Other objects and features of the present invention will be apparent to those skilled in the art based upon the detailed description, taken in connection with the drawings which are described as follows:
FIG. 1 is a perspective view of a motorcycle handlebar assembly with a pair of carrier devices attached in accordance with the present invention.
FIG. 2 shows a perspective view of the subject invention apart from its attached handlebars.
FIG. 3 provides a cutaway view of the subject carrier taken along the lines 3--3 of FIG. 2.
FIG. 4 is a perspective view illustrating an additional embodiment of the subject invention having two different holding members.
Referring now to the drawings:
A utility holding device constructed in accordance with the subject invention is shown generally as item 10. It is designed to provide a carrier which is attachable to the handlebars 11 of a motorcycle and is suitable for carrying a variety of elongated objects such as a rifle, tools, sports equipment, etc., 16. The device includes a clamp means adapted for rigid attachment to the handlebars 11. One embodiment of such clamp means is shown in FIGS. 1-3. It includes an arcuate member 12 which has a curvature suitable for mounting on a handlebar as shown in FIG. 1. The remaining side of the clamp is formed by a curved recess 21 within support base 13. Openings through the support base 13 are provided at the sides adjacent the recess and are adapted in size and configuration to receive extending fingers 12A of the arcuate clamp. Nuts 20 are positioned on threaded ends of the clamp to provide adjustment means for tightening the clamp at the handlebars. It will be apparent that other forms of clamp means can be provided.
The support base 13 shown in the figures operates as a support for the carrier as well as the clamp means. Typically, it is slightly elongated with the clamp on one end and a recessed opening 19 at the other end for receiving a threaded stem 14 which is attached to and supports a holding member 15. The stem may be the threaded portion of a bolt which is welded 33 to the lower part of the holding member 26. Obviously, the thread of the stem 14 and of the threaded opening 19 must be the same size and shape to provide a tight, adjustable fit.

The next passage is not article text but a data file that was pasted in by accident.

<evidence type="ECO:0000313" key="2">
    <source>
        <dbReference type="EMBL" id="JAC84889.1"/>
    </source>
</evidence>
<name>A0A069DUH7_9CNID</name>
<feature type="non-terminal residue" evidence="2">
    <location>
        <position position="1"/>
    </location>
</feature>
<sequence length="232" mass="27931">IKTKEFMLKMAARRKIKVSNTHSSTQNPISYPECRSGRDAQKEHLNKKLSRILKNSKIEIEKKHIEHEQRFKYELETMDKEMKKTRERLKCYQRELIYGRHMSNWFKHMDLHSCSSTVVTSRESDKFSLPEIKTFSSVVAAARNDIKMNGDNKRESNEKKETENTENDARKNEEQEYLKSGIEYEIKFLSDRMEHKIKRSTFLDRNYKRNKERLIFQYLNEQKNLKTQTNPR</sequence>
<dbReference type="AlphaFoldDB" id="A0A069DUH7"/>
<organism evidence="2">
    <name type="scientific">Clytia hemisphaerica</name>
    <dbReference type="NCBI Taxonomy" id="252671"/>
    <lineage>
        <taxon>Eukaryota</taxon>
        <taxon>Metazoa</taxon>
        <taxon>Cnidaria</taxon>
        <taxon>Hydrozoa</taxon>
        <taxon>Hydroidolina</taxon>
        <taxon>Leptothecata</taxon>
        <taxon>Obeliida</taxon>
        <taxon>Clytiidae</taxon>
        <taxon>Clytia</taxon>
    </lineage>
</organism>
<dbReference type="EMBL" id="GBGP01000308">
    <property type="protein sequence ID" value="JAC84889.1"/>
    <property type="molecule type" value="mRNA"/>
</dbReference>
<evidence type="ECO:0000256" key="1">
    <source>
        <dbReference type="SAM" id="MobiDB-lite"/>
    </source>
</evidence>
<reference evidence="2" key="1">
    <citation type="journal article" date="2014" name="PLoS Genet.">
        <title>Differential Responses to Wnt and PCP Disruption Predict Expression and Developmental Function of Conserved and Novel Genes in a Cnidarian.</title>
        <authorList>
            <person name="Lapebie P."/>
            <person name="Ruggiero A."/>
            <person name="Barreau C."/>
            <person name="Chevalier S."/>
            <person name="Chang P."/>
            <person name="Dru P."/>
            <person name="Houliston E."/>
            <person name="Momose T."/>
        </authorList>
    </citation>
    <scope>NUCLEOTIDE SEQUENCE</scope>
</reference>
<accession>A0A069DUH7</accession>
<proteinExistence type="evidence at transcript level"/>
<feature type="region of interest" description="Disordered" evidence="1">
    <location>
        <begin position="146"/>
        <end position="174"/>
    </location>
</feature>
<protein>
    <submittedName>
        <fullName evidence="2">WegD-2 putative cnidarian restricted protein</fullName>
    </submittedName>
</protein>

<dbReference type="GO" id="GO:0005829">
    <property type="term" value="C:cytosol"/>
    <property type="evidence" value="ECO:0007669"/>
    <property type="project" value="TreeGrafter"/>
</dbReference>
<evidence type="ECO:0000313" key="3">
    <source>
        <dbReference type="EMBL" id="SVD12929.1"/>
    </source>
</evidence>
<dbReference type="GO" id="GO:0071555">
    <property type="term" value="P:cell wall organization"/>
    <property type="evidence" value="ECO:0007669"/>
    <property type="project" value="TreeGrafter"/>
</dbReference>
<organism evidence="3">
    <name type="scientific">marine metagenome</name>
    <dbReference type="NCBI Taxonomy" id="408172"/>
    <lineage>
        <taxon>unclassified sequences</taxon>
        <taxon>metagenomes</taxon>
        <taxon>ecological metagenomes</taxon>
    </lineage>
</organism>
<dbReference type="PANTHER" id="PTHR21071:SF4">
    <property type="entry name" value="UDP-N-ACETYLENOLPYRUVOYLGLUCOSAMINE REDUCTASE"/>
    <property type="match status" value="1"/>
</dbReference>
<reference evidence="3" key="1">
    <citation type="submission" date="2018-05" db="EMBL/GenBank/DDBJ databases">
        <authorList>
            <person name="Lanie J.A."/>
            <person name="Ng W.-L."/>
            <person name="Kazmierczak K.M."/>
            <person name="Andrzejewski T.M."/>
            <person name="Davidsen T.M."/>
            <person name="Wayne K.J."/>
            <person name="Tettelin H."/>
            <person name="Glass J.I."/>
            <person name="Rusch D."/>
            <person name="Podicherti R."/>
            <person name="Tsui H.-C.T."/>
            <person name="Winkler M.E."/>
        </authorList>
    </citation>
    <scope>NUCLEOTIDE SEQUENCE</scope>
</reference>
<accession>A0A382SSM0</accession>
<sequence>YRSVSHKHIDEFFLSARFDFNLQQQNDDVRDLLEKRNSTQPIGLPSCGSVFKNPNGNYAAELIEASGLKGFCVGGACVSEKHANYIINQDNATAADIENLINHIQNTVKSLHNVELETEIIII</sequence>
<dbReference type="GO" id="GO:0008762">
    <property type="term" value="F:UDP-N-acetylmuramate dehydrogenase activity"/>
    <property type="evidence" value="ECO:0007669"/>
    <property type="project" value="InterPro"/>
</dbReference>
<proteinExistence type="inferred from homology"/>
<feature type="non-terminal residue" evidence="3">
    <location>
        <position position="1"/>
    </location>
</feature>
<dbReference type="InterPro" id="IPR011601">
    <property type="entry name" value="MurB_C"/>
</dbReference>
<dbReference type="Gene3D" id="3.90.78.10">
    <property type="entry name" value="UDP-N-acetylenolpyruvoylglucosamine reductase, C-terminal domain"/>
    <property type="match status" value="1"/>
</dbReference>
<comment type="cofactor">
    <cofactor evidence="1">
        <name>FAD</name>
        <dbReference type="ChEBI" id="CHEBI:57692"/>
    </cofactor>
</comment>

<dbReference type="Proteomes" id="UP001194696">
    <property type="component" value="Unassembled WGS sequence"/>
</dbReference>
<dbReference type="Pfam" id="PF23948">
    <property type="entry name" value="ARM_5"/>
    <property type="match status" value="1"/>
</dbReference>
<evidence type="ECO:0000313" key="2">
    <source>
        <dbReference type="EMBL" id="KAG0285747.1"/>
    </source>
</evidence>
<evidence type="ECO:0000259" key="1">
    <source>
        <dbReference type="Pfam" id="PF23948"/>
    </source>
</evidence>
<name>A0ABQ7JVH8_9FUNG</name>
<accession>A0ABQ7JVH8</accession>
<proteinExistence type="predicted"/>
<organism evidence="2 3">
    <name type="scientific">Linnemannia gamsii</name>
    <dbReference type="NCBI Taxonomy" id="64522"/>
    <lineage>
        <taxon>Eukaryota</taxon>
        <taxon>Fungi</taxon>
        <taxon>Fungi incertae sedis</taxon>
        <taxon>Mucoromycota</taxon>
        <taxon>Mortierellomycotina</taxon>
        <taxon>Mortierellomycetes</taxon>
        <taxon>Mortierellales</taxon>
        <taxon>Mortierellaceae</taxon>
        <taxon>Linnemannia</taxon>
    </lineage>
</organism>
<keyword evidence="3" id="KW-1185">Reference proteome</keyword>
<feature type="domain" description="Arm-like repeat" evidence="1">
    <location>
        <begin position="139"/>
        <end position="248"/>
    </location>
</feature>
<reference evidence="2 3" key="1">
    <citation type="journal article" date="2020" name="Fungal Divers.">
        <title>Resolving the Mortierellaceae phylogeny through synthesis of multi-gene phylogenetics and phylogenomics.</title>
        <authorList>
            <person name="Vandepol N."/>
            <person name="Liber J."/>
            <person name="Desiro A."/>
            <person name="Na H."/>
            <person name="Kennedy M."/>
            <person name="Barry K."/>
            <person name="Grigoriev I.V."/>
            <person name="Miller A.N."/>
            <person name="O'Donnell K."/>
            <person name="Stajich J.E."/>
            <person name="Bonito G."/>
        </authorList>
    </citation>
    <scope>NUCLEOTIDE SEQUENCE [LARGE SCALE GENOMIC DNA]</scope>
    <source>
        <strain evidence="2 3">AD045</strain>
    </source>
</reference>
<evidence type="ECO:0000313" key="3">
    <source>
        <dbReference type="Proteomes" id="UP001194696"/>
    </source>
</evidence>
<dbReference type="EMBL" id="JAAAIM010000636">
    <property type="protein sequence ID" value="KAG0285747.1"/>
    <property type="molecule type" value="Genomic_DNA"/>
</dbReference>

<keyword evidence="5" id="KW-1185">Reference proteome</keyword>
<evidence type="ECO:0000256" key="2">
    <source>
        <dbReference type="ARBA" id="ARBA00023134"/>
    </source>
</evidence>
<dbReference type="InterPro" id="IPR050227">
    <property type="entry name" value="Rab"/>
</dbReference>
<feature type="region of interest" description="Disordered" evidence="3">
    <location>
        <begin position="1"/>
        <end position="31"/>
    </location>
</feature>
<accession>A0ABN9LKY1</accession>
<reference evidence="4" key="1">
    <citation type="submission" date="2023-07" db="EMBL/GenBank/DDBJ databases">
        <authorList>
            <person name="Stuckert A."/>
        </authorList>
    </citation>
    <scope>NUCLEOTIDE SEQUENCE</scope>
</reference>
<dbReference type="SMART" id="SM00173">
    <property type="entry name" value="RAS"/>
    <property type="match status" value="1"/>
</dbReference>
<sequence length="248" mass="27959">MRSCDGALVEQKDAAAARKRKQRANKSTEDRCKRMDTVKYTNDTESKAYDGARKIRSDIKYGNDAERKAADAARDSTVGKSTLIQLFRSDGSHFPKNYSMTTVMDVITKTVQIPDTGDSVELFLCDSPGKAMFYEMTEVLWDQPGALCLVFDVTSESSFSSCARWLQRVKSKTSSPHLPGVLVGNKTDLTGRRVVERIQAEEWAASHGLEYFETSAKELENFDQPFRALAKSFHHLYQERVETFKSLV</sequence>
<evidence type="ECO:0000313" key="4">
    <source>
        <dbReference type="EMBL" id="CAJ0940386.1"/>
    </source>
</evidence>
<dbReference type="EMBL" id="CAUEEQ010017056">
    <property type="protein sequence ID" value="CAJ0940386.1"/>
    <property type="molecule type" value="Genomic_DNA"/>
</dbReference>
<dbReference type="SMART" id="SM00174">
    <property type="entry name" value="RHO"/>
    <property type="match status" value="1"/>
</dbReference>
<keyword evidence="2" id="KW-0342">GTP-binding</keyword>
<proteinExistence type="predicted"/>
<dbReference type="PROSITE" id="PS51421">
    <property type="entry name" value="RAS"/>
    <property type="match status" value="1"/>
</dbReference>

The stem mount 14 is a key part of the inventive structure because it develops the ability to adjust elevation of the carrier 26 as well as enable the holding member to be rotated to lock an object in its grip as shown in FIG. 1. Rotation is oriented about the longitudinal axis 18 of the stem. Accordingly, the level of the holding member is adjustable along this same axis 18.
The stem 14 is attached at its top end to the lower part of the holding member at point 33 and in generally common upright orientation with the arms 26 and 27 of the holding member. This point of attachment places the longitudinal axis 18 approximately within a central portion of the containment area as shown in FIG. 3. The holding member has two parts comprising the upper and lower halves which are formed with a bar bent into the desired configuration. Although the geometry of the holding member will vary, certain common elements are noted. These variations are best understood with respect to the 360 degrees of the four quadrants formed by intersecting horizontal 36 and vertical 37 lines as shown in FIG. 3.
Generally, the lower half of the holding member starts at the horizontal line 36 where the contained area 38 approaches its widest distance, and converges as a tapered U shape down toward the point of attachment 33 of the stem 14. The vertical line 37 is substantially coincident with the longitudinal axis of the stem 14, unless the stem is mounted off-center. The lower half of the holding member is generally configured as a tapered or converging U-shape having upright arms and an intermediate base so that a contained object 35 nests in a secure position toward the base of the V. This tapering structure is significant because it facilitates locking the object in place when the holding member is rotated, as will be discussed hereafter.
At least one side 29 of the holding member extends above the horizontal line 36 and is configured as an elbow which bends toward the contained area 38. This structure provides a cocked configuration which provides a downward force 39 for retaining the carried object 35 in its seated position as the holding member is rotated to lock the object in place. In the example illustrated in FIG. 3, the holding member 10 forms an arcuate structure extending from 0 degrees at the left horizontal line 36 through a continuous arc of about 250 degrees represented by the angle A extending into the upper right quadrant. It will be apparent to one skilled in the art that the holding member will generally extend through an arc A of at least 181 degrees to provide sufficient depth and contoured structure to lock in place. The arc may extend up to approximately 320 degrees B or enough to leave the required opening between the ends of the bar for insertion of the object 35.